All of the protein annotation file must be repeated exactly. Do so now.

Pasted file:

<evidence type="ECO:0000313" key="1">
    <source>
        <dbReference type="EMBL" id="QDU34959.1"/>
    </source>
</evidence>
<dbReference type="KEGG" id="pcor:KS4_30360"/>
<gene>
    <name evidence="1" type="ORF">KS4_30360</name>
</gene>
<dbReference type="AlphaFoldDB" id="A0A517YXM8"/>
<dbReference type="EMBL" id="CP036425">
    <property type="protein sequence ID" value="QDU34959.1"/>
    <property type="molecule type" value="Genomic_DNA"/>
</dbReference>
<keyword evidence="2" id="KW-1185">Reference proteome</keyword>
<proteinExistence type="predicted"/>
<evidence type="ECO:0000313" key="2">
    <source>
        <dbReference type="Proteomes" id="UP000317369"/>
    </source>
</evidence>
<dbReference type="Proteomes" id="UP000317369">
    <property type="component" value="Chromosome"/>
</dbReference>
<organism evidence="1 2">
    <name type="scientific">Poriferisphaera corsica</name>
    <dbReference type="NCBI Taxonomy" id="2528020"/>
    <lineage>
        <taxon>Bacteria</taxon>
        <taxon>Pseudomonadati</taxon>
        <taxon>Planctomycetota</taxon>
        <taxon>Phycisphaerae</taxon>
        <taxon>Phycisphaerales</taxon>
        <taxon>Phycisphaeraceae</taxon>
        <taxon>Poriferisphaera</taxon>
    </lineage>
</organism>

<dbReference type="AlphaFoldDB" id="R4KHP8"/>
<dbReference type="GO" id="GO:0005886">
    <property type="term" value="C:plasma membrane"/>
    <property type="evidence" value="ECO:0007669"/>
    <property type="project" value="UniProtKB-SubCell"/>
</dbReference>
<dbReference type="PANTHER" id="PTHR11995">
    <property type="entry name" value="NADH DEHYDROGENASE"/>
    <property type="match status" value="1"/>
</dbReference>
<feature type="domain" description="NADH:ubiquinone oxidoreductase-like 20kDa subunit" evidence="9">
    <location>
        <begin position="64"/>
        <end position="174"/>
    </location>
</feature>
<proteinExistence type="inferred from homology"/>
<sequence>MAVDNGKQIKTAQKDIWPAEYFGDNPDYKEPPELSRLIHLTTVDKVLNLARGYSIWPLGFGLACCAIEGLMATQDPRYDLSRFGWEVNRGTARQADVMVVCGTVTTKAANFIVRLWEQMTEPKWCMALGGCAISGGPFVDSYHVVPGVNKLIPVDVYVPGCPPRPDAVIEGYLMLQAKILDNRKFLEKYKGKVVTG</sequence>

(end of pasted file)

<evidence type="ECO:0000313" key="1">
    <source>
        <dbReference type="EMBL" id="QDU34959.1"/>
    </source>
</evidence>
<dbReference type="KEGG" id="pcor:KS4_30360"/>
<gene>
    <name evidence="1" type="ORF">KS4_30360</name>
</gene>
<dbReference type="AlphaFoldDB" id="A0A517YXM8"/>
<dbReference type="EMBL" id="CP036425">
    <property type="protein sequence ID" value="QDU34959.1"/>
    <property type="molecule type" value="Genomic_DNA"/>
</dbReference>
<keyword evidence="2" id="KW-1185">Reference proteome</keyword>
<proteinExistence type="predicted"/>
<evidence type="ECO:0000313" key="2">
    <source>
        <dbReference type="Proteomes" id="UP000317369"/>
    </source>
</evidence>
<dbReference type="Proteomes" id="UP000317369">
    <property type="component" value="Chromosome"/>
</dbReference>
<organism evidence="1 2">
    <name type="scientific">Poriferisphaera corsica</name>
    <dbReference type="NCBI Taxonomy" id="2528020"/>
    <lineage>
        <taxon>Bacteria</taxon>
        <taxon>Pseudomonadati</taxon>
        <taxon>Planctomycetota</taxon>
        <taxon>Phycisphaerae</taxon>
        <taxon>Phycisphaerales</taxon>
        <taxon>Phycisphaeraceae</taxon>
        <taxon>Poriferisphaera</taxon>
    </lineage>
</organism>

<dbReference type="AlphaFoldDB" id="R4KHP8"/>
<dbReference type="GO" id="GO:0005886">
    <property type="term" value="C:plasma membrane"/>
    <property type="evidence" value="ECO:0007669"/>
    <property type="project" value="UniProtKB-SubCell"/>
</dbReference>
<dbReference type="PANTHER" id="PTHR11995">
    <property type="entry name" value="NADH DEHYDROGENASE"/>
    <property type="match status" value="1"/>
</dbReference>
<feature type="domain" description="NADH:ubiquinone oxidoreductase-like 20kDa subunit" evidence="9">
    <location>
        <begin position="64"/>
        <end position="174"/>
    </location>
</feature>
<proteinExistence type="inferred from homology"/>
<sequence>MAVDNGKQIKTAQKDIWPAEYFGDNPDYKEPPELSRLIHLTTVDKVLNLARGYSIWPLGFGLACCAIEGLMATQDPRYDLSRFGWEVNRGTARQADVMVVCGTVTTKAANFIVRLWEQMTEPKWCMALGGCAISGGPFVDSYHVVPGVNKLIPVDVYVPGCPPRPDAVIEGYLMLQAKILDNRKFLEKYKGKVVTG</sequence>